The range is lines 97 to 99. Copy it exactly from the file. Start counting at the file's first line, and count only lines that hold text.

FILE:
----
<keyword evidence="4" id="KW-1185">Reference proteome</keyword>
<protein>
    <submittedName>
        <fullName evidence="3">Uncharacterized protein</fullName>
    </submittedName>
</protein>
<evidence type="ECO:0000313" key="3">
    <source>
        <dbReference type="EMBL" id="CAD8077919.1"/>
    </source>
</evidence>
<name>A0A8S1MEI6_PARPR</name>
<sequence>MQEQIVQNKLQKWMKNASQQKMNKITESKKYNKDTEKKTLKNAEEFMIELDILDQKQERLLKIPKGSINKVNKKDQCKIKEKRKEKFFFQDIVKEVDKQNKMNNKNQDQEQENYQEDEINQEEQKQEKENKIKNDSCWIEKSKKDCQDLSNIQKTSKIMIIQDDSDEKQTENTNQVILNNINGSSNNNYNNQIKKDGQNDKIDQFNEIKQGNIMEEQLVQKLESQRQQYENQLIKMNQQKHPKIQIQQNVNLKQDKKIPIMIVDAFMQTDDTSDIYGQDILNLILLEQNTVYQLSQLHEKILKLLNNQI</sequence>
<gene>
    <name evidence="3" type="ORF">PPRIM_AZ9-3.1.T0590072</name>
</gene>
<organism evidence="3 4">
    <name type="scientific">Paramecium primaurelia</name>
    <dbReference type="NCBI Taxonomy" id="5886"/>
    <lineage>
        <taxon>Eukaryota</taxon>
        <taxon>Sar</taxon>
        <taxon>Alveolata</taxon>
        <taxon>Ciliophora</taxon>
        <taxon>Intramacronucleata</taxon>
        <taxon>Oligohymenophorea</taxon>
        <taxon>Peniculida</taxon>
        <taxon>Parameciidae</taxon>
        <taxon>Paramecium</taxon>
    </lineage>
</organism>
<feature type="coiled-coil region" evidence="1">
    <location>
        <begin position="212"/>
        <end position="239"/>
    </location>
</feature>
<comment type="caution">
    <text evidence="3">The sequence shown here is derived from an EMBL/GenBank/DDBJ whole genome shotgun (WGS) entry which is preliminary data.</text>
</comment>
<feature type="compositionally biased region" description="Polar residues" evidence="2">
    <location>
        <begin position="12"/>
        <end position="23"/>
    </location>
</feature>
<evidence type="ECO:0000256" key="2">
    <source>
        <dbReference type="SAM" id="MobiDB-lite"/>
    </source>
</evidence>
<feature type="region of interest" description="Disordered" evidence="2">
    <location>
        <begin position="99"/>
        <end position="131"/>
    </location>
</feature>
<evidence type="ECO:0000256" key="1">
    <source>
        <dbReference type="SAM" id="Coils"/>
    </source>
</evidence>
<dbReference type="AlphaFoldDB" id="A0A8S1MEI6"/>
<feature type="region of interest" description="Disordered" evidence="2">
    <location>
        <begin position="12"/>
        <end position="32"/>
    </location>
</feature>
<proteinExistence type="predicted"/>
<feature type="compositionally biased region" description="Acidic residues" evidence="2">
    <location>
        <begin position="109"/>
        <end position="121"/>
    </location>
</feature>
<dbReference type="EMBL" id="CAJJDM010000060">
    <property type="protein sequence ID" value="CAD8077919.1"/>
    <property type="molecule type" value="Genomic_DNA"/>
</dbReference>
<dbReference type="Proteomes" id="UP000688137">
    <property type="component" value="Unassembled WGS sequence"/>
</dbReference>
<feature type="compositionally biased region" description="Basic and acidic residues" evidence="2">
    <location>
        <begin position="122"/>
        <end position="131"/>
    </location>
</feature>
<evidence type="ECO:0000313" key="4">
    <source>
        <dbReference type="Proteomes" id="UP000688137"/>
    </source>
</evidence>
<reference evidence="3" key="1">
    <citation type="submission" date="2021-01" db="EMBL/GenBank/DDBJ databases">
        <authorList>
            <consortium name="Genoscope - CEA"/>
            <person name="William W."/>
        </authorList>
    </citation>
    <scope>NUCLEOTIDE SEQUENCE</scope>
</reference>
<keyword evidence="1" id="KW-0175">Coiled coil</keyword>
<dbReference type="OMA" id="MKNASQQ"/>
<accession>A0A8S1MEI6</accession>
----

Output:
        <authorList>
            <consortium name="Genoscope - CEA"/>
            <person name="William W."/>